But as the movie starts in on the fantastical drama surrounding a human giving birth to a half vampire fetus...I'm literally nodding my head. The emotions, even some of the depicted scenes and events surrounding this crazy birth were so much like those surrounding both Aidan's and especially Kaia's pregnancies that it was weird.

Bella...camped out on the couch, fearing harm to half vampire baby.
Emily...camped out on the couch, fearing to harm to human baby.

Bella...unnaturally ill and sore from growing half vampire baby.
Emily...unnaturally tired and sore due to bed rest and heart defect while growing human baby.

Bella...lying on medical table while doctor tells her awful fate of both her and half-vampire baby.
Emily...lying on medical table while doctor tells her awful fate of human baby, and possible resulting maternal complications.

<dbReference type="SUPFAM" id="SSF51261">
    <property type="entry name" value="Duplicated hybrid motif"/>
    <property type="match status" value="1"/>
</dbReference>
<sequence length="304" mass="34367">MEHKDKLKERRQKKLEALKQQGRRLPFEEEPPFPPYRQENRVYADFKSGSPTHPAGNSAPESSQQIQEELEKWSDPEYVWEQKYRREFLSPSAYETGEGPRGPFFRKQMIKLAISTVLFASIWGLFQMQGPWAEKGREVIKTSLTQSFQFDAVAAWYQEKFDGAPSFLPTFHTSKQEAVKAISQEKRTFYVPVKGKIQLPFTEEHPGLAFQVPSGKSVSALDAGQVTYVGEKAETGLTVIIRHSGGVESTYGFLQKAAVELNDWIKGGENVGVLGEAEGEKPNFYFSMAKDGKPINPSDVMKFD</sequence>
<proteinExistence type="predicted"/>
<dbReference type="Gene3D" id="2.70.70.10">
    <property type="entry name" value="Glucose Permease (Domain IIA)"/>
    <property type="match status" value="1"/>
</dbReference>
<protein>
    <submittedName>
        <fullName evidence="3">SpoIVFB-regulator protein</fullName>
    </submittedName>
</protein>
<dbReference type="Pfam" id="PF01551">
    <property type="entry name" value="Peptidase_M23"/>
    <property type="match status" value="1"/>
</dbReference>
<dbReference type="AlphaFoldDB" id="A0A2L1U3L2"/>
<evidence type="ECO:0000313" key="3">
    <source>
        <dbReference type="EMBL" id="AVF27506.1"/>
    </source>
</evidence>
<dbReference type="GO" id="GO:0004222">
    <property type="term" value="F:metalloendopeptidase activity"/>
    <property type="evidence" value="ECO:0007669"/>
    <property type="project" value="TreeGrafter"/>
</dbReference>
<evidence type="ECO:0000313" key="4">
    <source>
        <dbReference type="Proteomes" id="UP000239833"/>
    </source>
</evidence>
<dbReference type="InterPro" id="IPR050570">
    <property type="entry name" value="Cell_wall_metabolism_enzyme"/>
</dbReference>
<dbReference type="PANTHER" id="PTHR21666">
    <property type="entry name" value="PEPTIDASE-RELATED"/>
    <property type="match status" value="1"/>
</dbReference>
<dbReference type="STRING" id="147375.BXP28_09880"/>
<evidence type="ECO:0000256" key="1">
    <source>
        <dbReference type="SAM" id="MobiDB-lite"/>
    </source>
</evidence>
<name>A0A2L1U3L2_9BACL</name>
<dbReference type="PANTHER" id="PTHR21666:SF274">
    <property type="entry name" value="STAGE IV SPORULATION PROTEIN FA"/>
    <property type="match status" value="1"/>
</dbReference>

Bella...unable to find out sex (or anything useful) about vampire baby even with modern technology.
Emily...unable to find out sex (or anything useful regarding possible health) of human baby even with modern technology.

Bella...ghostly pale due to growing nutrient sucking vampire baby.
Emily...ghostly pale due to being stuck inside growing human baby and never getting any Vitamin D (or a tan) from sunshine.

Bella...daring to persevere with half vampire baby pregnancy despite medical risks.
Emily...daring to persevere with human baby pregnancy despite medical risks.

Bella...fearing she'll never get another chance to have husband's baby if this one is taken away.
Emily...fearing she'll never get another chance to have husband's baby if this one dies.

Bella...requiring help from vampire sister-in-law to shower.
Emily...requiring help from husband to shower.

Bella...gulping down liters of blood to sustain half vampire baby's nutritional needs.
Emily...gulping down liters of water to sustain human baby's amniotic fluid.